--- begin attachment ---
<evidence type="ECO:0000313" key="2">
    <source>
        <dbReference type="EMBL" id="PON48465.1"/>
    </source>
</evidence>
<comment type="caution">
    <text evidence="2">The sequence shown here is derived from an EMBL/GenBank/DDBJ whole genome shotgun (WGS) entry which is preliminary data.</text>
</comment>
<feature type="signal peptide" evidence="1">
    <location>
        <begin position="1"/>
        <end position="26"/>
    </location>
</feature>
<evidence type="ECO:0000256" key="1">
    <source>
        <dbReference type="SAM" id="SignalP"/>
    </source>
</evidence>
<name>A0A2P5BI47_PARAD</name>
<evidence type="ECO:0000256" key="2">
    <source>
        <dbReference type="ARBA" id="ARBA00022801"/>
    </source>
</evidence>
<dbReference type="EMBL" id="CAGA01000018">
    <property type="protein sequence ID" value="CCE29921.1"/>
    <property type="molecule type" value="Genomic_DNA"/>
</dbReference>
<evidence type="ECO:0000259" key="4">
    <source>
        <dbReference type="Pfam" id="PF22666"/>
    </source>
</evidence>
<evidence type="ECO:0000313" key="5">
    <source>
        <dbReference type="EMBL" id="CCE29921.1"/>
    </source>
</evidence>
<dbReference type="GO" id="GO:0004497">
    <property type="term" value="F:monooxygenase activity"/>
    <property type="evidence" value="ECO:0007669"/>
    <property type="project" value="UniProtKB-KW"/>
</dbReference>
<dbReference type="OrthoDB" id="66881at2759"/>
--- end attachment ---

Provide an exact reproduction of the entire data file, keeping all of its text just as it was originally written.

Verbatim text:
<evidence type="ECO:0000313" key="2">
    <source>
        <dbReference type="EMBL" id="PON48465.1"/>
    </source>
</evidence>
<comment type="caution">
    <text evidence="2">The sequence shown here is derived from an EMBL/GenBank/DDBJ whole genome shotgun (WGS) entry which is preliminary data.</text>
</comment>
<feature type="signal peptide" evidence="1">
    <location>
        <begin position="1"/>
        <end position="26"/>
    </location>
</feature>
<evidence type="ECO:0000256" key="1">
    <source>
        <dbReference type="SAM" id="SignalP"/>
    </source>
</evidence>
<name>A0A2P5BI47_PARAD</name>
<evidence type="ECO:0000256" key="2">
    <source>
        <dbReference type="ARBA" id="ARBA00022801"/>
    </source>
</evidence>
<dbReference type="EMBL" id="CAGA01000018">
    <property type="protein sequence ID" value="CCE29921.1"/>
    <property type="molecule type" value="Genomic_DNA"/>
</dbReference>
<evidence type="ECO:0000259" key="4">
    <source>
        <dbReference type="Pfam" id="PF22666"/>
    </source>
</evidence>
<evidence type="ECO:0000313" key="5">
    <source>
        <dbReference type="EMBL" id="CCE29921.1"/>
    </source>
</evidence>
<dbReference type="GO" id="GO:0004497">
    <property type="term" value="F:monooxygenase activity"/>
    <property type="evidence" value="ECO:0007669"/>
    <property type="project" value="UniProtKB-KW"/>
</dbReference>
<dbReference type="OrthoDB" id="66881at2759"/>